If source is legit, Mrs. Lapid can get undeclared money back
The filing of a federal criminal case against Marissa Lapid, the wife of Sen. Lito Lapid, is not an isolated case. There are quite a few Filipino travelers leaving or entering the United States who found themselves subjected to penalties of forfeiture for failure to report the money or currency in their bags. Not all were criminally prosecuted. Most of them were able to get their money returned after paying minimal penalties.
Travelers would avoid the severe penalties imposed by federal law by being aware of this reporting requirement and complying accordingly.
There are also innocent immigrants, like some Filipino senior citizens, who experienced the consequences of failure to report their currencies upon entry to the US.
Abigail, an American citizen, petitioned her parents, Rosa and Francisco, for an immigrant visa. Both of them are now in their senior years—Rosa is 67 years old while Francisco is 75 years old.
When the couple received their immigrant visas, they were excited to travel and live out the rest of their lives in the US. They withdrew money from their bank account in the amount of $25,000 to bring with them during their trip. Last year, they entered the US through the Los Angeles International Airport. But in their customs declaration Form 4790 they failed to write that they were in possession of more than $10,000. Upon being questioned extensively by the Customs and Border Protection (CBP) inspector, Rosa initially denied carrying $25,000. At that moment, their luggage and hand-carried bags were searched and the $25,000 was found. The CBP inspector forfeited all their money. Rosa was crying and insisted on the return of their money, as she was not aware of the need to declare the money. Francisco was likewise upset and was arguing with the CBP inspector. He asserted the importance of having the money returned to them as they were about to start a new life in the US with their daughter.
A few weeks after the incident, Abigail communicated with the CBP and sought the return of her parents’ money. She argued that her parents were not aware of the requirement and had difficulty communicating in the English language. She also asked for compassion, considering that the money was her parents’ life savings.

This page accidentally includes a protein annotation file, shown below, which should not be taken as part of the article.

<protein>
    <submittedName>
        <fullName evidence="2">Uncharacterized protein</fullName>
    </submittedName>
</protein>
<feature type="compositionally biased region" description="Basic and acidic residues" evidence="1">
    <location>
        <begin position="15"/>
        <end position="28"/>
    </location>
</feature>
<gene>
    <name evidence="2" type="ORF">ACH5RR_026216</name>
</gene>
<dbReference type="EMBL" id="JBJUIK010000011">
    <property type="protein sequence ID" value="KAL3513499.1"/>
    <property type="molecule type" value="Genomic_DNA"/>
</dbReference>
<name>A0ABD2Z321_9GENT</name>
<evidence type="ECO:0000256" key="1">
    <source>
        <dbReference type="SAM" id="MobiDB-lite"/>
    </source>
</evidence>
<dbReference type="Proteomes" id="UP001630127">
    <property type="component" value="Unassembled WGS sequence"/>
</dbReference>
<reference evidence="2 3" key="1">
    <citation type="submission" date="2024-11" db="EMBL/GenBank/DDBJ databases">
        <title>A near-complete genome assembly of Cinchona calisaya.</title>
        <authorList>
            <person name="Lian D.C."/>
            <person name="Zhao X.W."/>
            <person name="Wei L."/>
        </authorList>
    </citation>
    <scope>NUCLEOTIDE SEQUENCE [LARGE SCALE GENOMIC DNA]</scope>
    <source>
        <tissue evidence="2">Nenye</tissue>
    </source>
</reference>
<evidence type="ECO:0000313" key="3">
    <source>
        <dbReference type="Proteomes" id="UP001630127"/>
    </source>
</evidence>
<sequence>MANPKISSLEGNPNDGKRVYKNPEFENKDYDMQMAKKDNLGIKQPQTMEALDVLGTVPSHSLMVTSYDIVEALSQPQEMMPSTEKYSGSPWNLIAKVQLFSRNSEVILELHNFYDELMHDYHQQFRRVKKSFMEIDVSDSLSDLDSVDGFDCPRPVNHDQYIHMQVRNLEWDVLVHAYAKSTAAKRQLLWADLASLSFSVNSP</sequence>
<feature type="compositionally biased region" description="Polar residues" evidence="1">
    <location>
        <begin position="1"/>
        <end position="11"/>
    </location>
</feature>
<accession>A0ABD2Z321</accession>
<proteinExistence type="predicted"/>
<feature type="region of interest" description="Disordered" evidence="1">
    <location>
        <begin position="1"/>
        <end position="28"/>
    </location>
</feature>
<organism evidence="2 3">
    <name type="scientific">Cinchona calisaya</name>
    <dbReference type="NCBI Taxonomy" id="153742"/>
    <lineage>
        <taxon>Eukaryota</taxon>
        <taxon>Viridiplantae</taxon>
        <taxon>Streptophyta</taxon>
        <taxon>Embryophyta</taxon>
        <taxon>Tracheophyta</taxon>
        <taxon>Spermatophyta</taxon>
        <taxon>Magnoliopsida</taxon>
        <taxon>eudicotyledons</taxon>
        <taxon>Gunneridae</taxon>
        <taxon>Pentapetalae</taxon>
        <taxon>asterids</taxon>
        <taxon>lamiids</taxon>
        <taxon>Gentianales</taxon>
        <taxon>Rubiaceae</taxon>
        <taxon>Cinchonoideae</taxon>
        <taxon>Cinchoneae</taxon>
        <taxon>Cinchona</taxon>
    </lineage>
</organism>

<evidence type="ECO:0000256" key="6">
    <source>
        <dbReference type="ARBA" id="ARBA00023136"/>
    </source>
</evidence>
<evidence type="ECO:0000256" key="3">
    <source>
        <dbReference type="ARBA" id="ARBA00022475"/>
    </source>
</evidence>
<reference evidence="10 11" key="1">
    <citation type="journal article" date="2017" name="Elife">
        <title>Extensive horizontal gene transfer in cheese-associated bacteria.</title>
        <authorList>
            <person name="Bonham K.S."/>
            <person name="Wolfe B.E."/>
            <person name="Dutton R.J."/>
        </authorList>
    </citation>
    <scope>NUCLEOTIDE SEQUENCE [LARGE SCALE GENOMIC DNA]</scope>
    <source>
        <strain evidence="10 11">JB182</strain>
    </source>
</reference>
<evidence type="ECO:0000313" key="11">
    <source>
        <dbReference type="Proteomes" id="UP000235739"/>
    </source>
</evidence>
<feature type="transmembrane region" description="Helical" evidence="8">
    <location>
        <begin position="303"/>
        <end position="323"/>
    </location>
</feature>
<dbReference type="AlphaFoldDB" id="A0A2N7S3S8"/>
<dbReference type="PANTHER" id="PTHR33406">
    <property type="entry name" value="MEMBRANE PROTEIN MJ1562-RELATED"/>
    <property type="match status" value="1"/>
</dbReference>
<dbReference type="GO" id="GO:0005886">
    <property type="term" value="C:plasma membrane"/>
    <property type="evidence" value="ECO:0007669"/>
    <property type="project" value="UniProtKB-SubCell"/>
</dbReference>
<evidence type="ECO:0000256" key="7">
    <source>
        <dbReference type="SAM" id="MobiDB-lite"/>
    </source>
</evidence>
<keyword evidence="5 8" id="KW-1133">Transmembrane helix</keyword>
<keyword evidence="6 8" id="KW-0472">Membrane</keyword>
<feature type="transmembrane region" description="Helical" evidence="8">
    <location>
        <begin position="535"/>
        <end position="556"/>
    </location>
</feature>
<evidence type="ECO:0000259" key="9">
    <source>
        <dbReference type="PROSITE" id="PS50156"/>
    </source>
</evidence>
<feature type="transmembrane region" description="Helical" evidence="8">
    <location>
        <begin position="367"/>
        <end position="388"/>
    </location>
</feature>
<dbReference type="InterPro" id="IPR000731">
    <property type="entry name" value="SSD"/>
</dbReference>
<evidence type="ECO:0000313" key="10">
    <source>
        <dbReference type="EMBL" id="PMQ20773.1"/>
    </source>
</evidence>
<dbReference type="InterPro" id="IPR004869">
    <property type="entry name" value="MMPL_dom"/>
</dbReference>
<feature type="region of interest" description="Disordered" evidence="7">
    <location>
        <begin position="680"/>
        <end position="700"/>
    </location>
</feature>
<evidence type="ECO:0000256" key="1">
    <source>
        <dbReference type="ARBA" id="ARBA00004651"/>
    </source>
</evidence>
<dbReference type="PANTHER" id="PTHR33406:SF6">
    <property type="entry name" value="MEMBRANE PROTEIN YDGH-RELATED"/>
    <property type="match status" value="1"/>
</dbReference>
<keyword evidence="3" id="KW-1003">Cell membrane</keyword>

Abigail filled up a petition for the return of the money after her parents received their seizure notice letter. After going through the process, Abigail was able to get most of the money back with minimal penalty paid to the government. No criminal charges were filed.
The US law requires declaration of monetary instruments of more than $10,000 when traveling to and from the US. This includes traveler’s checks, cash, gold coins, negotiable checks, money orders, promissory notes and securities or stocks. Negotiable checks include those that may be cashed by the bearer, including those that are payable to someone other than the bearer and are endorsed without restrictions. Credit cards with credit lines of over $10,000 are not subject to reporting requirements.
For those entering the US, a declaration form is distributed to all passengers on board the aircraft where the traveler must declare items they are required to report. For negotiable instruments meaning currency or endorsed checks valued at $10,000 or more, a declaration form (FinCEN 105 or Currency and Monetary Instrument Report) must be filled up and submitted to CBP. This may be accomplished during the secondary inspection. This form may be downloaded from the Internet or a CBP officer may provide it to the traveler if requested.
No money is going to be paid to the CBP after declaration. Information on the FinCEN 105 is then forwarded by the CBP to the Internal Revenue Service for determination on whether the money is subject to taxation.
Return of the money
In order for the money to be seized, there has to be evidence that the person had knowledge of the reporting requirement and knowingly failed to report it. There are legal ways to get the forfeited money back. It entails proof of legitimate source of the money and its intended use. A petition may be filed as soon as a formal seizure notice letter is issued by the CBP.
If the legitimate source and legitimate intended use cannot be proven, then penalties may be imposed on the traveler. A criminal case may be filed under federal law that prohibits bulk cash smuggling. Once the criminal case is filed, the government must prove beyond reasonable doubt that the traveler ‘knowingly’ violated the reporting requirement. If the government prevails, penalties of imprisonment or civil penalties may be imposed.
It is indeed an expensive mistake not to declare currencies of over $10,000 to the CBP and definitely more serious to hide the undeclared monies inside the luggage.
To avoid the trouble of having to face forfeiture or criminal charges, one should not hesitate to declare currencies of over $10,000 especially if the money is from a legitimate source. An alternative suggestion is to wire the money to a reputable bank or a trustee. If there is legitimate forfeiture, the traveler must take diligent steps to follow through with the case instead of waiting for a criminal complaint to be served at an unexpected moment.
(Tancinco may be reached at firstname.lastname@example.org or at 8877177 or 721 1963.)
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